What makes enablers behind Jeffrey Epstein, R. Kelly and other sexual predators tick

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NEW YORK CITY, NY - MARCH 15: Jeffrey Epstein and Ghislaine Maxwell attend de Grisogono Sponsors The 2005 Wall Street Concert Series Benefitting Wall Street Rising, with a Performance by Rod Stewart at Cipriani Wall Street on March 15, 2005 in New York City. (Photo by Joe Schildhorn/Patrick McMullan via Getty Images)
Jeffrey Epstein and longtime friend Ghislaine Maxwell in 2005. Maxwell was allegedly part of Epstein's vast network of enablers and co-conspirators. (Photo: Joe Schildhorn/Patrick McMullan via Getty Images)

It’s clear by now that billionaire Jeffrey Epstein used his immense wealth and status to power his predatory behavior. And now, following his arrest on charges of sex trafficking dozens of minors, another point has been made more sharply than ever: Epstein — just like R. Kelly and Harvey Weinstein and so many other powerful, alleged abusers — did not act alone.

“In creating and maintaining this network of minor victims in multiple states to sexually abuse and exploit, Jeffrey Epstein, the defendant, worked and conspired with others,” noted the indictment, which was unsealed on Monday, “including employees and associates who facilitated his conduct by, among other things, contacting victims and scheduling their sexual encounters with Epstein at the New York Residence and at the Palm Beach Residence.”

Epstein “directed employees and associates” to arrange the sexual encounters with his victims, the indictment continued, and they would even escort victims to the rooms where the alleged abuse would take place.

FILE  - In this June 6, 2019 file photo, musician R. Kelly departs the Leighton Criminal Court building after pleading not guilty to 11 additional sex-related charges in Chicago. A U.S. Attorney’s office spokesman says Kelly was arrested Thursday night, July 11 on federal sex-crime charges in Chicago. (AP Photo/Amr Alfiky, File)
R. Kelly, seen here in June after pleading not guilty to 11 additional sex-related charges in Chicago, was arrested once gain on Thursday night on federal sex-crime charges. He also did not act alone over the years allegedly predatory behavior. (AP Photo/Amr Alfiky, File)

They were all doing their part within a vast and disturbing network of enablers and co-conspirators — strikingly similar to the tangled web of enablers surrounding Kelly, arrested Thursday on new federal sex charges.

In an indictment that called out the singer's "enterprise," which included Kelly and "individuals who served as managers, bodyguards, drivers, personal assistants and runners for Kelly, as well as members of Kelly's entourage…" who worked to promote the singer's music and brand as well as "to recruit women and girls to engage in illegal sexual activity with Kelly."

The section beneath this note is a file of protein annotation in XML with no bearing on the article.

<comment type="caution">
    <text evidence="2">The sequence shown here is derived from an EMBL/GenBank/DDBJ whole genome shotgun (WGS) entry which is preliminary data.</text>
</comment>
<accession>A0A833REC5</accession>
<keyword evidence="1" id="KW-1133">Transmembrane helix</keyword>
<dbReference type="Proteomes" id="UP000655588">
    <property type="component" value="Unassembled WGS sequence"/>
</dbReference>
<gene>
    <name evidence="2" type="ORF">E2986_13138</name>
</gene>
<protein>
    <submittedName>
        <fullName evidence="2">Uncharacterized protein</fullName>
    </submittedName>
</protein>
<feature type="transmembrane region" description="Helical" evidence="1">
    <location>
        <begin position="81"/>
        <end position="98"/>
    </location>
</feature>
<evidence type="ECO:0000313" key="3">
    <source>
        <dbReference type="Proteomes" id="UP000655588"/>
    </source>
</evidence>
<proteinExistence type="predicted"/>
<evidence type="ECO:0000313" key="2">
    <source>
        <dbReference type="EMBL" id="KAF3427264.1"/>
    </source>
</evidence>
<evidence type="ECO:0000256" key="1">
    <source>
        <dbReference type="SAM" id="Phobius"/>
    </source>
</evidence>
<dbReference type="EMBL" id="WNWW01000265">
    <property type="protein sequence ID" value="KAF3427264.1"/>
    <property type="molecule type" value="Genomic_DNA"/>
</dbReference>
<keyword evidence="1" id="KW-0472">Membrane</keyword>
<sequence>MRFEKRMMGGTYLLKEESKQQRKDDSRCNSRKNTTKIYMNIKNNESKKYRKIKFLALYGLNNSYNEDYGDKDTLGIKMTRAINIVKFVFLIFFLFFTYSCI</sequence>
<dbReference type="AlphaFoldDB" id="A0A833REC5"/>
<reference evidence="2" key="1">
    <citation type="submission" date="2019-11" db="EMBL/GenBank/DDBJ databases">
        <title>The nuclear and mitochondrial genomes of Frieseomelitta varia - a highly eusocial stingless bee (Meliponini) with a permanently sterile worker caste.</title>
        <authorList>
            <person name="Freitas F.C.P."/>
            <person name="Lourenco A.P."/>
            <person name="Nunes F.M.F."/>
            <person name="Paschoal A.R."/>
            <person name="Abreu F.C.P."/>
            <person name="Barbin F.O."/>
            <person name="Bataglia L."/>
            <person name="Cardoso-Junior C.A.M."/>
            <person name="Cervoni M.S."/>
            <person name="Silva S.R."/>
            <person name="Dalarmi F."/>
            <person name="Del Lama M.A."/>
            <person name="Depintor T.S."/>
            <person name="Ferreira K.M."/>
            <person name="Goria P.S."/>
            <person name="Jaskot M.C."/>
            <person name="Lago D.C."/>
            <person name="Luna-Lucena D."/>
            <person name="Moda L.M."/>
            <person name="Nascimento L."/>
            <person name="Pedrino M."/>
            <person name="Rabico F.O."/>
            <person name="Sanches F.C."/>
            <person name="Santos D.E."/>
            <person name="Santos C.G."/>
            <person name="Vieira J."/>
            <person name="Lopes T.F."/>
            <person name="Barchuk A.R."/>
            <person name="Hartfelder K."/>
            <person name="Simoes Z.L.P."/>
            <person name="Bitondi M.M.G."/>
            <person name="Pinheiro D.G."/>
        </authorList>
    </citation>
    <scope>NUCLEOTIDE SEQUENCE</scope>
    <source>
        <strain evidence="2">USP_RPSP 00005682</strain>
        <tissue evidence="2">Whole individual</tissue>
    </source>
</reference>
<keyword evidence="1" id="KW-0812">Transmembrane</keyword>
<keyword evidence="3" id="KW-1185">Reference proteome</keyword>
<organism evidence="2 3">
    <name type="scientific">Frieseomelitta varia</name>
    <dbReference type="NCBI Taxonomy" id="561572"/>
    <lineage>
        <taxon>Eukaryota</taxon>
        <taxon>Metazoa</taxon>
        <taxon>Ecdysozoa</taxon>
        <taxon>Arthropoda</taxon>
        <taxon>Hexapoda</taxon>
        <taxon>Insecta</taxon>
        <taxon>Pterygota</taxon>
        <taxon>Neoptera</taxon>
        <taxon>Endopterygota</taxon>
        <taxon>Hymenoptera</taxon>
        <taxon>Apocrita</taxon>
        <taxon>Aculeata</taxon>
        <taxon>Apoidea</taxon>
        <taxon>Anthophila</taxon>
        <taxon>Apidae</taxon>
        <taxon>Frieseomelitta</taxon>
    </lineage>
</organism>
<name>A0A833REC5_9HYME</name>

The network also mirrors the “complicity machine” of Weinstein, through which he “commanded enablers, silencers and spies, warning others who discovered his secrets to say nothing,” according to a New York Times investigation into those who were complicit. “Some aided his actions without realizing what he was doing. Many knew something or detected hints, though few understood the scale of his sexual misconduct. Almost everyone had incentives to look the other way or reasons to stay silent,” the story notes.

Movie producer Harvey Weinstein departs from New York Supreme Court with his new legal team for a hearing July 11, 2019 to ask for another delay in the start of his rape trial. - The trial is currently scheduled for September 9, 2019.Weinstein faces charges involving two different women -- one who alleges he raped her in 2013, the other that he forced her to perform oral sex in 2006. (Photo by TIMOTHY A. CLARY / AFP)        (Photo credit should read TIMOTHY A. CLARY/AFP/Getty Images)
"Almost everyone had incentives to look the other way or reasons to stay silent,” noted one story on Harvey Weinstein's "complicity machine." Weinstein, seen here, departs from New York Supreme Court with his new legal team for a hearing July 11, 2019 to ask for another delay in the start of his rape trial. (Photo: TIMOTHY A. CLARY/AFP/Getty Images)

“Why are these predators being enabled? That’s the larger story,” Conchita Sarnoff, executive director of Alliance to Rescue Victims of Trafficking and an investigative journalist who has been writing about the Epstein case for a decade (her book, TrafficKing, focuses exclusively on the case), tells Yahoo Lifestyle. “When there’s a personal interest at stake and you lack a moral compass — whether you need to make money or need to ensure that your political campaigns are well-funded and that you are reelected — it allows you to justify your reason for enabling these predators. That’s the key… This is all about money.”